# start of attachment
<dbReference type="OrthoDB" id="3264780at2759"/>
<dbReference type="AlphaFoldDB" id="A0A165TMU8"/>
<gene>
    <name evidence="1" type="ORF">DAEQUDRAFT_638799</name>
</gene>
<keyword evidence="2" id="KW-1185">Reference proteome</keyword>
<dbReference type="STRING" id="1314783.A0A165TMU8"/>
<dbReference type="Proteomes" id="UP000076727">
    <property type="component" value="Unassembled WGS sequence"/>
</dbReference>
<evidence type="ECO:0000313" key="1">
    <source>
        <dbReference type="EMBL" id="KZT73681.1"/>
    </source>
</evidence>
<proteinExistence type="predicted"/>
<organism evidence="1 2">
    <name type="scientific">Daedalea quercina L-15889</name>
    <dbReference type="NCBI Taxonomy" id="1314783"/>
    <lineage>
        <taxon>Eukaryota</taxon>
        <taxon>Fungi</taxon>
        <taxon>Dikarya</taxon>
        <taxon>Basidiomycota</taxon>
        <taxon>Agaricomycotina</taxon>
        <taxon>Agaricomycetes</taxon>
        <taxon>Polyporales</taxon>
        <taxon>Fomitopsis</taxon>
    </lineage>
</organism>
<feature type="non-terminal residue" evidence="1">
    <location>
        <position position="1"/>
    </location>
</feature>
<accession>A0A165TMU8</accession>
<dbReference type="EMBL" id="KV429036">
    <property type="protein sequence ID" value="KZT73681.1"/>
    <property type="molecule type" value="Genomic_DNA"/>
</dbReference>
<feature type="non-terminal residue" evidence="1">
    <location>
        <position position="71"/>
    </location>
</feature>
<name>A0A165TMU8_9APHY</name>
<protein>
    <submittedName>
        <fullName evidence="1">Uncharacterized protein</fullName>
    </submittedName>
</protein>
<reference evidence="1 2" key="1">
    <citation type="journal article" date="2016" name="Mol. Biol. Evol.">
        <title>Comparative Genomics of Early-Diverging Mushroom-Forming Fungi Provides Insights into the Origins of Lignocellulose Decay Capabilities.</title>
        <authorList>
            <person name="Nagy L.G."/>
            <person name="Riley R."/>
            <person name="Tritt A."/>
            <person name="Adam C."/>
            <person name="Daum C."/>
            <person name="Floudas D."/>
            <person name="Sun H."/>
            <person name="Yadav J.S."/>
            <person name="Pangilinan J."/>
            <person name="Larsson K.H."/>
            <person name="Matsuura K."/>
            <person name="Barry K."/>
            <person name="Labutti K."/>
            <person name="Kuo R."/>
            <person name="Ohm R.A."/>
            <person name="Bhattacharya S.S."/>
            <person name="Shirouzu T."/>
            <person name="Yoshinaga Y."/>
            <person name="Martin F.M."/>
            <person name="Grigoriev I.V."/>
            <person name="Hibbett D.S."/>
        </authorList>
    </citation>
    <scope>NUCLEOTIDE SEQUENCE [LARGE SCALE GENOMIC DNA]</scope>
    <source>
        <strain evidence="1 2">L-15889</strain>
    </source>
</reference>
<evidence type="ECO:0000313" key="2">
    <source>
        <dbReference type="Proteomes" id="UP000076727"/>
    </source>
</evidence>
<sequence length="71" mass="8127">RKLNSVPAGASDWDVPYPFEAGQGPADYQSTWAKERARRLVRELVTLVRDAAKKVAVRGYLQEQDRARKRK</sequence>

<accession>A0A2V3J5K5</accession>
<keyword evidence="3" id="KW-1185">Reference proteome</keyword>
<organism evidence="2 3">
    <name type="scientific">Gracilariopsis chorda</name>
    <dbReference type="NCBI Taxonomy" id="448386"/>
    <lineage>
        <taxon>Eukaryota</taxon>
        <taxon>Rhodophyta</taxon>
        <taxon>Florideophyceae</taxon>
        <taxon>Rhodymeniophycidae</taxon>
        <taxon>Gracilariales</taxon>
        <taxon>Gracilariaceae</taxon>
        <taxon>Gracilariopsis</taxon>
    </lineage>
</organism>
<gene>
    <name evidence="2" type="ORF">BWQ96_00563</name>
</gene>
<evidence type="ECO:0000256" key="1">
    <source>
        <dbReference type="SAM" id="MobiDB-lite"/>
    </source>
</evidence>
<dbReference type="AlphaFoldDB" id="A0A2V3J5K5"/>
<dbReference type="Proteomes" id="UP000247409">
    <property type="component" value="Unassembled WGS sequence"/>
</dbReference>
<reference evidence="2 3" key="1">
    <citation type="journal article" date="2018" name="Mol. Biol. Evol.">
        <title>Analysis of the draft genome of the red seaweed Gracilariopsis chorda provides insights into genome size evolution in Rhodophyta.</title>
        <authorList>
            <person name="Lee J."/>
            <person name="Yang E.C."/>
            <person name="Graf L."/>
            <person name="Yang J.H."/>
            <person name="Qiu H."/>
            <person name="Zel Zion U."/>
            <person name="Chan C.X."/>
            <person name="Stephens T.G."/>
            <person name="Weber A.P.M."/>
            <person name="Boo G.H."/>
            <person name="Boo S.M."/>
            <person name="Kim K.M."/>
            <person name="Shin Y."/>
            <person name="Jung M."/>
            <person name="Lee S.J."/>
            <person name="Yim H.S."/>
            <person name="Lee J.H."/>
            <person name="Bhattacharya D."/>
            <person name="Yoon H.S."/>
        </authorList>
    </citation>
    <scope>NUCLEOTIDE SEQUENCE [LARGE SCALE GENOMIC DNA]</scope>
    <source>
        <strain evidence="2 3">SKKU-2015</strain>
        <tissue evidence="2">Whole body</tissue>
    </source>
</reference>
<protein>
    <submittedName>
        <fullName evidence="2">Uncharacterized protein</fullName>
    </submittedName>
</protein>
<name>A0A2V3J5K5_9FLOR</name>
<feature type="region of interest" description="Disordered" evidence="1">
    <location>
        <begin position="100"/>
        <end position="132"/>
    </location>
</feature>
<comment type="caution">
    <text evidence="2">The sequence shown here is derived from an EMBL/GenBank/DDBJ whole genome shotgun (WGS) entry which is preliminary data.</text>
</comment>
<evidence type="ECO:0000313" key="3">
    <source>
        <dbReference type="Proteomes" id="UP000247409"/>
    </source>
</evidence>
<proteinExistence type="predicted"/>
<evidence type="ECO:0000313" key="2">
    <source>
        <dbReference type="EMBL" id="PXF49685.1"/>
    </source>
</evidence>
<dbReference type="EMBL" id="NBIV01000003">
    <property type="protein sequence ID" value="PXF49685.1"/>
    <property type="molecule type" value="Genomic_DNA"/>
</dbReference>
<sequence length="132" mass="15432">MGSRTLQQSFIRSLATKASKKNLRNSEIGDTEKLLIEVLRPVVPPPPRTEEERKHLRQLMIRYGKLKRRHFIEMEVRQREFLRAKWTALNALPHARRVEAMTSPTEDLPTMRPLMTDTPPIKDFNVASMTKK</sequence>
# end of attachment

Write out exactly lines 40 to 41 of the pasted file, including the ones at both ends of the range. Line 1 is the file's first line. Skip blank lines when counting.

</dbReference>
<feature type="non-terminal residue" evidence="1">